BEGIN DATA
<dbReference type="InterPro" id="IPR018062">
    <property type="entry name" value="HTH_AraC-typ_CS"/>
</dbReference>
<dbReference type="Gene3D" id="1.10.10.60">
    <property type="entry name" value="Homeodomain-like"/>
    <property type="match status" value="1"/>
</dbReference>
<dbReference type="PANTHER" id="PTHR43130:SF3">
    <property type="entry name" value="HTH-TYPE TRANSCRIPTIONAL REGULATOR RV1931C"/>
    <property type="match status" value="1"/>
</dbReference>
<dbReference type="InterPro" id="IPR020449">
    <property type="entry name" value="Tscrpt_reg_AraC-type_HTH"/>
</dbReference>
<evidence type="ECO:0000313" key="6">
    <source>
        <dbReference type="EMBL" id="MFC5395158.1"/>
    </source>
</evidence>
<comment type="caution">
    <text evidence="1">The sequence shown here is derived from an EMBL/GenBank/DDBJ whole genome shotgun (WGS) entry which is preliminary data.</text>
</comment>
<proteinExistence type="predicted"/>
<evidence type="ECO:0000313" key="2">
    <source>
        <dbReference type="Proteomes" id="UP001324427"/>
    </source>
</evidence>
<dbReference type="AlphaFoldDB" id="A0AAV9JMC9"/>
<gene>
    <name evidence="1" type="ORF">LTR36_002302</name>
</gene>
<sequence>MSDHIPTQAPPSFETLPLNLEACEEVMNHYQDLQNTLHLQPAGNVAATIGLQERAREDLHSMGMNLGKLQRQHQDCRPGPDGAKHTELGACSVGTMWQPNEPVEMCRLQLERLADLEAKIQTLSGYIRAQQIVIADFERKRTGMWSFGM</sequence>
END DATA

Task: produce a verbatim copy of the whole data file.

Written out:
<dbReference type="InterPro" id="IPR018062">
    <property type="entry name" value="HTH_AraC-typ_CS"/>
</dbReference>
<dbReference type="Gene3D" id="1.10.10.60">
    <property type="entry name" value="Homeodomain-like"/>
    <property type="match status" value="1"/>
</dbReference>
<dbReference type="PANTHER" id="PTHR43130:SF3">
    <property type="entry name" value="HTH-TYPE TRANSCRIPTIONAL REGULATOR RV1931C"/>
    <property type="match status" value="1"/>
</dbReference>
<dbReference type="InterPro" id="IPR020449">
    <property type="entry name" value="Tscrpt_reg_AraC-type_HTH"/>
</dbReference>
<evidence type="ECO:0000313" key="6">
    <source>
        <dbReference type="EMBL" id="MFC5395158.1"/>
    </source>
</evidence>
<comment type="caution">
    <text evidence="1">The sequence shown here is derived from an EMBL/GenBank/DDBJ whole genome shotgun (WGS) entry which is preliminary data.</text>
</comment>
<proteinExistence type="predicted"/>
<evidence type="ECO:0000313" key="2">
    <source>
        <dbReference type="Proteomes" id="UP001324427"/>
    </source>
</evidence>
<dbReference type="AlphaFoldDB" id="A0AAV9JMC9"/>
<gene>
    <name evidence="1" type="ORF">LTR36_002302</name>
</gene>
<sequence>MSDHIPTQAPPSFETLPLNLEACEEVMNHYQDLQNTLHLQPAGNVAATIGLQERAREDLHSMGMNLGKLQRQHQDCRPGPDGAKHTELGACSVGTMWQPNEPVEMCRLQLERLADLEAKIQTLSGYIRAQQIVIADFERKRTGMWSFGM</sequence>